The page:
Photo by Corinne Nicholson
"Make no little plans. They have no magic to stir men's blood and probably will not themselves be realized."
These words were spoken by Daniel Burnham, one of Chicago's most famous architects and urban planners at the turn of the 20th century. It was that attitude that inspired generations to invest time, talent and treasure into a city and region that has emerged as of the world's largest local economies.
Recently, the Gwinnett Chamber led a delegation of more than 70 regional leaders on its annual Strategic Leadership Visit to Chicago and its suburbs. The goal was to meet with top counterparts and exchange best practices that will help us build on our own success in the areas of job creation, transportation, education, revitalization, and more.
The individual lessons were too numerous to mention here, but three major themes emerged that have implications for our businesses and community today.
First, inspire the entrepreneurial spirit. This was evident in all parts of the region. In Naperville Public Schools, there is an emphasis on encouraging and educating K-12 students to take risks and create the small businesses of tomorrow through daylong forums and real-world projects led by local entrepreneurs. The Chicagoland Chamber's Entrepreneurial Center has also been very successful in efforts to identify early stage companies and help them become high growth firms by creating an ecosystem that nurtures their success. The result has been the success of start-ups like Groupon that launched in 2008 with only three young men and a great idea and has evolved into a company employing more than 900 employees with a value of $1 billion.
Second, use innovation to move education and business models beyond the status quo. In Naperville Public Schools they took Harvard Brain Researcher Dr. John Ratey's thesis to heart that "exercise is like fertilizer for the brain." Understanding that new brain cells are rebuilt with improved cardiovascular activity, they launched "Learning Readiness PE" classes immediately before literacy classes and saw improvement on test scores in those classes more than double.
Through the Chicagoland Chamber's Innovate Now program, they are helping CEOs understand the value of innovation in their companies, creating collaborative networks and growing, recruiting and retaining innovation talent. Through these efforts they are building a strong foundation and competitive edge in a new economy that is driven more and more by ideas and creativity.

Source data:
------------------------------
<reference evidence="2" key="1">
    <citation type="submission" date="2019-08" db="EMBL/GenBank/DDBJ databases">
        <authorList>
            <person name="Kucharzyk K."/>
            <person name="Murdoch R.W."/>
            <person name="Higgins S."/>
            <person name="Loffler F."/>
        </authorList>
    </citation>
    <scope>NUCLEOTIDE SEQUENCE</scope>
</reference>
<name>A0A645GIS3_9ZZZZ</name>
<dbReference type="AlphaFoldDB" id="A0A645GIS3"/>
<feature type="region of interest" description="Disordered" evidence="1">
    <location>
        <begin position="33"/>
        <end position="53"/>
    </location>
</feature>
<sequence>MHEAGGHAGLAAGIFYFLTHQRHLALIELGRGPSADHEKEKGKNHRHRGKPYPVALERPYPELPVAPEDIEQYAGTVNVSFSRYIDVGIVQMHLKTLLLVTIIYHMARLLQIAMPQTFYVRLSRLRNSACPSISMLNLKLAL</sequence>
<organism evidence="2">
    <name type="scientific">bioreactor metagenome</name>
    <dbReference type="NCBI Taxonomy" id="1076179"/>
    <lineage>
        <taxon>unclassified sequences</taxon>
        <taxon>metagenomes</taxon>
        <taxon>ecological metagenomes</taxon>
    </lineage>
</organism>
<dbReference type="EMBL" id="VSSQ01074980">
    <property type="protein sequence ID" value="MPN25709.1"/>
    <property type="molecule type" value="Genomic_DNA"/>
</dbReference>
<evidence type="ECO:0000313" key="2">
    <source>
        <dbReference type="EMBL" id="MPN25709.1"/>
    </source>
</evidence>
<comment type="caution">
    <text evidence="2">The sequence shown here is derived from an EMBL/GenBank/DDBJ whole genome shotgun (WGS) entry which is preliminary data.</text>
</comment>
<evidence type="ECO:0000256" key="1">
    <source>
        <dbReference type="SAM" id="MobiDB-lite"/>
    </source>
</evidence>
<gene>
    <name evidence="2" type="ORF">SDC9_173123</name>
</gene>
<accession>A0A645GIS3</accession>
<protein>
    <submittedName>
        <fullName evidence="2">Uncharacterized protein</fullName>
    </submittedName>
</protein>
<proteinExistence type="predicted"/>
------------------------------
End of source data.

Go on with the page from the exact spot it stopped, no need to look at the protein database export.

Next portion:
Finally, invest in infrastructure to drive economic growth. Without the railroads leading into Chicago from all over the Midwest, there would be no Chicago. Fast forward to today. Without a sound, well-structured multimodal transportation network including its Chicago Regional Transportation Authority (RTA) coordinating its various transit systems, mobility in this region of 9 million people would be impossible and the economy would grind to a halt. And while not perfect, their RTA serves as a common sense approach and model for metro Atlanta as the State studies what our region's transit network and governance should look like.
This same commitment to infrastructure was also evident through the innovative (there's that word again) use of TIFs (similar to our Tax Allocation Districts or TADs) that have allowed downtown Chicago to revitalize the historical financial district that was suffering from disrepair and high vacancy rates. Today, they have resurrected the area, including the theater community with an economic impact of more than $750 million in only one TIF alone.
Inspire the entrepreneurial spirit. Use innovation to move education and our business models beyond the status quo. Invest in infrastructure to drive economic growth. Imagine where Gwinnett and Metro Atlanta could be 100 years from now if we -- like Chicago -- resolved today to "make no little plans" and excel in these three areas. The sky's the limit.
Jim Maran is president and CEO of the Gwinnett Chamber of Commerce.